When Kay Wilson-Kelly, operations manager at Port Computer Services Limited, a local computer software company which trades as Advantum Limited, realised that she was the only woman among men signing a memorandum of understanding (MOU) with the Government for the new Technology Innovation District (TID) Accelerator Project, she was delighted.
In the male-dominated sector, Wilson-Kelly was elated to know that she was chosen to ink the deal on behalf of her company.
“I was taken aback with the applause and sounds. It is a testament that it’s a mixed world, and I’m not feminist, and anyone who wishes to step up to the challenge in tech should step up,” Wilson-Kelly told The Gleaner after signing the MOU at the offices of Jamaica Promotions Corporation (JAMPRO) on Tuesday.
“I believe it’s a big step for my organisation to become involved in this mission. We already do work for other Caribbean countries, which include Trinidad, Barbados, and Dominica, so this will definitely widen our scope. I’m excited and I look forward to it,” she said.
Wilson-Kelly has been operations manager since 2017 at Advantum Limited, having been among the women breaking the glass ceiling in the male-dominated information technology sector for over 30 years.
Her career in information technology started when she “got a good grade in math at The University of the West Indies” and she was encouraged to pursue a bachelor’s degree in computer sciences.
The other companies which signed the MOU on Tuesday were BlueDot, MC Systems (an affiliate of the Jamaica National Group), ResolveIT, and Smart Mobile Solutions (SMS), which were represented by Larren Peart, Dwayne Russell, Almando Cox, and Dane Spencer, respectively.
The TID Accelerator Project will be funded by a five-year loan from the Inter-American Development Bank (IDB) to promote the growth of Jamaica’s global services sector and to help secure more contracted services for local computer-based solutions from overseas clients.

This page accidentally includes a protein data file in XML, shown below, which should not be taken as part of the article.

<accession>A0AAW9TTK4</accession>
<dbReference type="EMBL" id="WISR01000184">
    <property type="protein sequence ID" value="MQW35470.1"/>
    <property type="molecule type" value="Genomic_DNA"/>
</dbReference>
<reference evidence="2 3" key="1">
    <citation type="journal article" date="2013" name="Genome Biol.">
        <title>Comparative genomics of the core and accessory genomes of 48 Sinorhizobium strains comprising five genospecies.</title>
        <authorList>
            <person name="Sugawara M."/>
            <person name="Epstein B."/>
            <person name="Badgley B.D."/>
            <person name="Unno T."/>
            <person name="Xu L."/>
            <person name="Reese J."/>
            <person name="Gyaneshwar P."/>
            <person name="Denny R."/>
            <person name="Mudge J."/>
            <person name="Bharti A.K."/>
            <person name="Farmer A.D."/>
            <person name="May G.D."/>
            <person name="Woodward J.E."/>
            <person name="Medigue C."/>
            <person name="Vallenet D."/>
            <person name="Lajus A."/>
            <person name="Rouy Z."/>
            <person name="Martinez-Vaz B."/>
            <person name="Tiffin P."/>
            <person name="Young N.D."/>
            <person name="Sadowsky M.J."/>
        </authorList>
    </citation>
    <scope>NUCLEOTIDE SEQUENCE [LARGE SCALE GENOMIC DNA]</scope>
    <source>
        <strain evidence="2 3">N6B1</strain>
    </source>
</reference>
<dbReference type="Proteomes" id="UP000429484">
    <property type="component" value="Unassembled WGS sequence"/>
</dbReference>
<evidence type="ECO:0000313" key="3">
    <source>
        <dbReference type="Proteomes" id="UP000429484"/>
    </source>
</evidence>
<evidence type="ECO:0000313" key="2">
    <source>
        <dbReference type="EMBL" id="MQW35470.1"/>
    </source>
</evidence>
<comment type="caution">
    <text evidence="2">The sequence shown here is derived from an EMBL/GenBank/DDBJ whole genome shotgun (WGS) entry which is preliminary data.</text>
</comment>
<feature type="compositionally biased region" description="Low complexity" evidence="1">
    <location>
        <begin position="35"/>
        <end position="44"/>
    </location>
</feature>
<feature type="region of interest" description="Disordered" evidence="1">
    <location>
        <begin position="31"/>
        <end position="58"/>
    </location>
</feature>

JAMPRO, the executing agency, will promote the businesses of all companies which sign the MOU for one year.
The project is designed to help build the capacity of local firms and provide access to business opportunities that will grow the revenue of cohort participants.
Participation in the accelerator aspect of the initiative requires no financial investment for those who qualify. All that is needed is commitment and willingness to invest the time required to take firms to the next level by the end of December 2023, when phase one of the project will end.
Industry, Investment and Commerce Minister Aubyn Hill noted that he was proud to see at least one woman in the mix, noting that 15 other companies will get opportunities to sign on to the project in the upcoming months.
He said the initiative was groundbreaking and pleaded with participants to work with JAMPRO in making it a success.
“This Technology Innovation District will be another wall in the building to supply the required workforce. Please stay. Please bring your company. Use what we have for you. Work with JAMPRO. Work with the other agencies in the ministry and make sure that the money that we borrow, at a reasonable rate from the IDB, is properly used,” he said.
Dwayne Russell, general manager at MC Systems, said he was pleased to ink the deal.
“We’re [grateful] for this initiative. The strategy of JAMPRO aligns with our growth strategy. It’s not just a matter of accessing markets, but [also] developing people of Jamaica and community, and that’s what we’re really excited about. … Jamaicans, we’re very creative, very talented and this is another avenue for the talent as a people to be exposed, so they can live the life they want to live as they grow older,” Russell told The Gleaner.
Source The Jamaica Gleaner
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